Play to Win! : Compton High Basketball Coach Goads Team With Tough Talk

<i> Times Staff Writer</i>

Compton High School was losing a basketball game, something it had never done when Louie Nelson played. Now, 20 years later as the Tarbabes coach, Nelson walked into a locker room, bounced his clipboard off the concrete floor and screamed: “Everybody’s playing scared, you don’t want it bad enough.”

“You’re 6-5, you got one damn rebound,” he raged at junior Calvin Curry. “Let me tell you why you don’t play, Calvin. You don’t put out.”

That was at half-time of Compton’s Moore League opener Friday night at Long Beach Wilson High. The day before, in the green-walled classroom where he teaches algebra, Nelson had said, “I don’t like to lose. I was trained not to lose in basketball, I’m not used to it.”


Long before losing began to persist at Compton, Nelson starred on the school’s 1967-68 and ’68-'69 undefeated state championship teams. In his first year as coach, he has revived the Tarbabes, who were 4-16 overall a year ago but are 11-4 this season.

Emotional During Game

“I’m emotional, they’re laid back,” said Nelson, 36, who was a wreck in the 65-56 loss to Wilson. His shirttail was out. He rarely sat. He pleaded with the referees and berated them for calling a multitude of fouls on his aggressive players. He abruptly benched forward Ron Williams, telling him, “Don’t you ever talk back to me again, you understand me?”

Away from the charged atmosphere of his sport, Nelson’s beard frames a smile and he gives no hint, while helping students master equations, that he is capable of blasting anyone.

“Sometimes I do things without thinking,” he said. “My personality fluctuates. There’s only two ways I can be, real nice or real mean. If we’re not winning, I’m mean.”

Nelson’s top priority has been to instill discipline in his players.

“I have to keep adding rules because they’re used to doing things on their own,” he said. “It’s different in the inner city. Most of them don’t have a father image, they don’t know what to expect from a black adult male. They’re not used to taking orders, so they have a tendency to mouth back a little.”

One of Nelson’s rules is that if a player does not come to school or class on the day of a game, he does not play that night.

“I didn’t realize the job it is getting them to go to class,” he said. “They come to school, come to practice, but they won’t go to class. I tell them to go to class, but I can’t walk them to class because I’m teaching.”

Team Catching On

Faced with Nelson’s tough-guy approach, the Tarbabes have begun to catch on to what he is telling them.

“All of us respect him,” said point guard Alonzo Lemmons. “He’s always thinking positively. He only yells for us to do better. I’d rather have him yell at me than make a mistake over again.”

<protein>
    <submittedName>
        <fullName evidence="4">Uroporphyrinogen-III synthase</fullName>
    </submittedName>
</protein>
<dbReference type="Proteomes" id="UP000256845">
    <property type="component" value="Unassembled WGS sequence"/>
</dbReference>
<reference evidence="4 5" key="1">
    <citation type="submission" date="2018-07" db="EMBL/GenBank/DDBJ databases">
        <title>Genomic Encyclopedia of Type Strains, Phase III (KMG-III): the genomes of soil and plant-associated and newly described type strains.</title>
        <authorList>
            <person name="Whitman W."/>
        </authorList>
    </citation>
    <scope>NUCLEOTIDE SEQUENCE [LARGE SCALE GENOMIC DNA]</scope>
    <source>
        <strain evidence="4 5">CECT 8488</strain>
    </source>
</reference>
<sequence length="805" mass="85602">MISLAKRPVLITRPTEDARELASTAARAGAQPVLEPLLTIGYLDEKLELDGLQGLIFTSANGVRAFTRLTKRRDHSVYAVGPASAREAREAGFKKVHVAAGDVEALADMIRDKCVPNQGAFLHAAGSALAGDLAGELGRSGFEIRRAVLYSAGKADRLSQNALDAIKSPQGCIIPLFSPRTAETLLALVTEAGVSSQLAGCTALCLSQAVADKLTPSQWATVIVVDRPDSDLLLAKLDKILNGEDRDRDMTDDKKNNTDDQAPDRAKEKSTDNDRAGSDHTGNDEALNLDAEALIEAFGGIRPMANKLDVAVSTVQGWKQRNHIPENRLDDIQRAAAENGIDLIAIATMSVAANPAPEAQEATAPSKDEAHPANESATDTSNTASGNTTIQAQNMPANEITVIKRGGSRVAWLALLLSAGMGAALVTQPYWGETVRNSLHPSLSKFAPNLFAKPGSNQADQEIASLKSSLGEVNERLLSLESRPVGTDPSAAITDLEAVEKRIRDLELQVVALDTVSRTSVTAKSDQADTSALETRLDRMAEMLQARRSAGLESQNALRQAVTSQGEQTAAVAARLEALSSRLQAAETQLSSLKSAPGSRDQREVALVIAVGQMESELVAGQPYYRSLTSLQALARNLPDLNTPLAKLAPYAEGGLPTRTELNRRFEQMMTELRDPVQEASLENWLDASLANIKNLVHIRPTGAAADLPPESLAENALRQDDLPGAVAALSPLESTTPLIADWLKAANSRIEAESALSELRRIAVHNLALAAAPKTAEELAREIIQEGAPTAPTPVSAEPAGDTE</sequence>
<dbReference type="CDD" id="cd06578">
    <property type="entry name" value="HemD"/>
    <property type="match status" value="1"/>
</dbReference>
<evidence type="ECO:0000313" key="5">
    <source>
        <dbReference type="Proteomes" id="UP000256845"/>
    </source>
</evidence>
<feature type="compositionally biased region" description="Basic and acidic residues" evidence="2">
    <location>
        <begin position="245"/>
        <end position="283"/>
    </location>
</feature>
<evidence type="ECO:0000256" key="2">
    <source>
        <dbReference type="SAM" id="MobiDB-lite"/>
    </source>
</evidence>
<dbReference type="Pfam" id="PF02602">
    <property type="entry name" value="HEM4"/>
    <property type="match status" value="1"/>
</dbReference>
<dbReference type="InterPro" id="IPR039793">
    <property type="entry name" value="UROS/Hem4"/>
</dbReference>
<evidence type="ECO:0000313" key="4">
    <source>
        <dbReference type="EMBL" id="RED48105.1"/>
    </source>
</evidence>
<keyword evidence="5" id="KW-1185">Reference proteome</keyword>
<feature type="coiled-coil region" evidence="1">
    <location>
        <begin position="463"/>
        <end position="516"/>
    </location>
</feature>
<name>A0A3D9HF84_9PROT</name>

Nelson, who lives in Montclair, hopes he will be a positive role model for his players but worries about their outlook on life.

“The expectations are not the same,” he said. “When I was coming along, if you were a black man, you needed to prove yourself. Now, expectations are low. They don’t really feel good about themselves. I think most of these kids don’t know whether they want to be successful. They live day to day and I thought about long-range goals. I wanted to be comfortable in life, have a good job, be able to afford nice things.”

After graduating from Compton High, Nelson played at the University of Washington and then spent the mid-'70s in the National Basketball Assn. as a 6-foot-3 guard with Washington, New Orleans, Kansas City, San Antonio and New Jersey. At New Orleans he was the back-court partner of Pete Maravich and averaged 12 points a game.

“They didn’t know of me,” he said, recalling his introduction to the Compton players. “To the kids I’m old. The principal had told them I played, but you don’t really know until you get on the court, so a couple of times I had to get out there and show them I could still do the job.”

After his playing career, Nelson decided, because of an affinity for math and a desire to have summers off, to become a teacher. He earned a teaching credential at Cal State Los Angeles in 1981 and was an assistant basketball coach there for five years.

Weak in Fundamentals

When he took the Compton job last June, he discovered a team that had talent but was weak in fundamentals and had little knowledge of winning.

“I was programmed to win, these kids were programmed to accept losing,” Nelson said. “As long as they played hard and almost won, that was good. They don’t realize the sacrifices it takes to win. To go home from practice, eat and go to bed so they can be at practice at 8 in the morning. They might go home, then hang out, or watch videos till 2 in the morning and miss practice. When I played we thought it was a cardinal sin to be late.”

Compton’s leading scorer is senior forward Terrance Adams, who is averaging 17 points a game. But Adams, who called a timeout late in the Wilson game when Nelson did not want one, has not won his coach’s respect.

“He’s used to doing it his way,” Nelson said. “He’s really talented, but he uses his skills only to score or block a shot. He plays toward a crowd. I don’t think he’ll learn this year.”

Friday night was a hard lesson for all the Tarbabes, who had made a comeback in the fourth quarter before letting Wilson pull away. They picked up their blue gym bags and walked gloomily back to the locker room.

“Some of you guys don’t know how to win,” Nelson told them without screaming. “ Almost don’t get it, fellas. We lost ‘cause you guys won’t play together. Practice tomorrow at 9 o’clock, be on time.”

The shouts of the Wilson players celebrating in an adjoining locker room could be heard.

“Go to the bus, just be quiet,” Nelson said.

There was nothing else to say.